3 Ways to Get Back Into Your Writing Routine
Writer’s block can happen to anyone but this doesn’t make it easier. There’s nothing pleasant in staring at the blank Word document and trying to think of what to write, especially when you need to write it as soon as possible. Moreover, it can affect all kinds of people: experienced writers working on a book at a slow pace, bloggers who have a certain writing schedule, and students who have a lot of essays to write. If you are a student, it’s not as scary as it seems. You can always ask for help with your research paper or an essay. However, if writing is your job, you need to overcome the block as soon as possible.
How do you do it? With the help of simple strategies that I’m going to share with you. Not all of them are actually about writing, but don’t be surprised by that: they still can help you.
1. Eliminate all distractions
When you cannot afford to wait for inspiration to strike, you have to force yourself to write. However, if you have a writer’s block, it’s hard to do so: when you don’t feel like writing, everything distracts you.
That’s why it is so important to make concentration easy for yourself by eliminating all distractions. To do so, clean your room first: this way you won’t be tempted to go clean some dusty shelves instead of writing. Second, organize your workplace: surround yourself only with things that can actually help you with your writing. Third, turn off all the notifications and resist the urge to check your social media once in a while.
You can also use special tools that can help to make your writing process more productive. For example, Chrome add-on called StayFocusd allows blocking websites for a certain period of time, and RescueTime add-on analyzes the time spent in a browser and shows you how much time you spend on websites that are actually useful to you.
2. Use some inspiration
There are so many things that can help you overcome writer’s block. And I’m not talking about inspirational movies and books only. Actually, you can find some useful techniques and tasks online and try writing a letter to an imaginary person, for example, or looking at the last sentence of a random book and then trying to write a short novel ending with this sentence.
Freewriting is in amazing technique too, but if it does seem too challenging, you can start with writing morning pages – just like Joanna Cameron advises in her book “The Artist’s Way”. Going on a short walk is a good thing too: you could notice something that you can use later as a detail in your story, or you can spend some time thinking about a plot, etc.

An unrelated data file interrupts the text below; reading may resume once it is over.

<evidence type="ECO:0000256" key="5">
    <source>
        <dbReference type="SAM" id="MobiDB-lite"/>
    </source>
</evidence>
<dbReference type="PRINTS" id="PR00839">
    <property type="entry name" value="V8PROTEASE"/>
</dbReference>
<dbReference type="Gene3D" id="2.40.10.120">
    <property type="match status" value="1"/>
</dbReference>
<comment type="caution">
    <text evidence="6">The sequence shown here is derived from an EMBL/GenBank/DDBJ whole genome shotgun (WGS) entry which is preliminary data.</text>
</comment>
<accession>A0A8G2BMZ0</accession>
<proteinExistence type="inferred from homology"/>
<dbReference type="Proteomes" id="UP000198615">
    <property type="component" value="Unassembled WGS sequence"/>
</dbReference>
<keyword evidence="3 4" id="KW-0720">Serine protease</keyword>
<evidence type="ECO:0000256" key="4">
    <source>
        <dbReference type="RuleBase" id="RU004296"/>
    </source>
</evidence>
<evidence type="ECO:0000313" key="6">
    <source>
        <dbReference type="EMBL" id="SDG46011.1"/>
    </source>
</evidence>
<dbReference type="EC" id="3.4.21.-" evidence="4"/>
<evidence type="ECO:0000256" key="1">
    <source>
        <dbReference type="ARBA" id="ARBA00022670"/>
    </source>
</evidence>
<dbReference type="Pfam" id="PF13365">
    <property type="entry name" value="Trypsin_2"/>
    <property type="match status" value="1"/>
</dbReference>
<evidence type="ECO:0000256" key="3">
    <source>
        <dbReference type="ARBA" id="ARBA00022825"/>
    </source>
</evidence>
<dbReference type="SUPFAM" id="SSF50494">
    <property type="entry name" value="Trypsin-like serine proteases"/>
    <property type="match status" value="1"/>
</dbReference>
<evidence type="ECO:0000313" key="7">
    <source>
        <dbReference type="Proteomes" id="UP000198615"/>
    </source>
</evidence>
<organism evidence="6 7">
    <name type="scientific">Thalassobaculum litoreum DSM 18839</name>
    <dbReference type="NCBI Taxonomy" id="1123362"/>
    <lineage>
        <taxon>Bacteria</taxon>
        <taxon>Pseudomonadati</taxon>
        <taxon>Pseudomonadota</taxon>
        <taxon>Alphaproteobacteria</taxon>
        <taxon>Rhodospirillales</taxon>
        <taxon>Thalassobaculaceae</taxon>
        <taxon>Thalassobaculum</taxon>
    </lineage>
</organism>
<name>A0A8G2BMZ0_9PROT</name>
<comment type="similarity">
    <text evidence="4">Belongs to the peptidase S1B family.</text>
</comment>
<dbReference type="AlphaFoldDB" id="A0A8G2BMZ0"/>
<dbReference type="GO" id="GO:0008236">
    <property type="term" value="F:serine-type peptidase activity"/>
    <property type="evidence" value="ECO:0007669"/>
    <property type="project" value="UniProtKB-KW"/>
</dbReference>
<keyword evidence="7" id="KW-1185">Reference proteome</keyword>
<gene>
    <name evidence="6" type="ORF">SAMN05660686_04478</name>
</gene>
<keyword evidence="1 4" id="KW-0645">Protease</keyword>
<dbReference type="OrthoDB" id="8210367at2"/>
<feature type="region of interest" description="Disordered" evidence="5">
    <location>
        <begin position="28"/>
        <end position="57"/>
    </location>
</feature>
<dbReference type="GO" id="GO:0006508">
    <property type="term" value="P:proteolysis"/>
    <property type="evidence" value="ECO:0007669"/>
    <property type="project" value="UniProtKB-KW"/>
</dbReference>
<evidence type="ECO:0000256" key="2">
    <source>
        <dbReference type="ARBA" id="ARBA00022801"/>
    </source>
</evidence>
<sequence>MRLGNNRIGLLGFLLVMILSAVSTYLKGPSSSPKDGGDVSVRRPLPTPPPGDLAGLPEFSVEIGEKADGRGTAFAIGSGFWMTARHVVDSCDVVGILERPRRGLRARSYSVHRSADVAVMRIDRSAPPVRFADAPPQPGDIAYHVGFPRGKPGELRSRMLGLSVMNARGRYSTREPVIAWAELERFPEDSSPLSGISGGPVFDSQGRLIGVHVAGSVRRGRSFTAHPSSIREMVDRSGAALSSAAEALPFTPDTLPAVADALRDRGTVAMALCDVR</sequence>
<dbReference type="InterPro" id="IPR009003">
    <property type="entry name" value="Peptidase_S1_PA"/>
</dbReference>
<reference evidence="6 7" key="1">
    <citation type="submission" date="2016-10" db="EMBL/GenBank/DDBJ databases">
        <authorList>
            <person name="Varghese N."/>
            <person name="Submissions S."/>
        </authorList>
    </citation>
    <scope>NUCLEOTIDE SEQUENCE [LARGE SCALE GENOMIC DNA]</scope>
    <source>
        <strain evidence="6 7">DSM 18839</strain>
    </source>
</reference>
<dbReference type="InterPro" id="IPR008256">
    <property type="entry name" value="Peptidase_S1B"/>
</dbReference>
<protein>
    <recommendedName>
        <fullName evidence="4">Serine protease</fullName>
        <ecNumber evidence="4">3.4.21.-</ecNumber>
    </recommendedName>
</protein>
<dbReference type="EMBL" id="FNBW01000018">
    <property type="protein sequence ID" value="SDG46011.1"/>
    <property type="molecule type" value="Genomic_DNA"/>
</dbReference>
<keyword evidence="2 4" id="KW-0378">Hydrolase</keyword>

3. Create a plan
Writing is much easier with a plan – and the more detailed this plan is, the better it is for you. Even if you don’t have a clear idea in mind yet, you should still try writing something down, whether it’s your associations, preferences, etc. Then try putting them all together. You could use a mind map to make it easier.
It doesn’t matter if the main idea of your writing piece seems too small. Actually, there’s even a writing technique for that: it’s called the Snowflake Method and it allows building a big plot from only one sentence. This technique is easy: first, you have to describe your idea in one sentence. Then try turning it into a paragraph, two paragraphs, and so on until you have a detailed plan lying in front of you.
A detailed plan is probably the worst enemy of a writer’s block. When you have everything written down in details in front of you, you just have to force yourself to sit and write it. And sometimes that’s all you need to do: simply start writing until the inspiration returns.
While writer’s block is definitely an unpleasant thing, it can be overcome with time and effort. What’s important here is to be patient. Don’t punish yourself for not being able to write at the moment, encourage yourself to work on it instead, so you can overcome the block easily and happily.
I wish you good luck with that!
- How to Write: Steering Clear of Distractions - May 13, 2017
- 3 Ways to Get Back Into Your Writing Routine - December 17, 2016
- Creative Writing Journals Accepting Submissions - August 23, 2015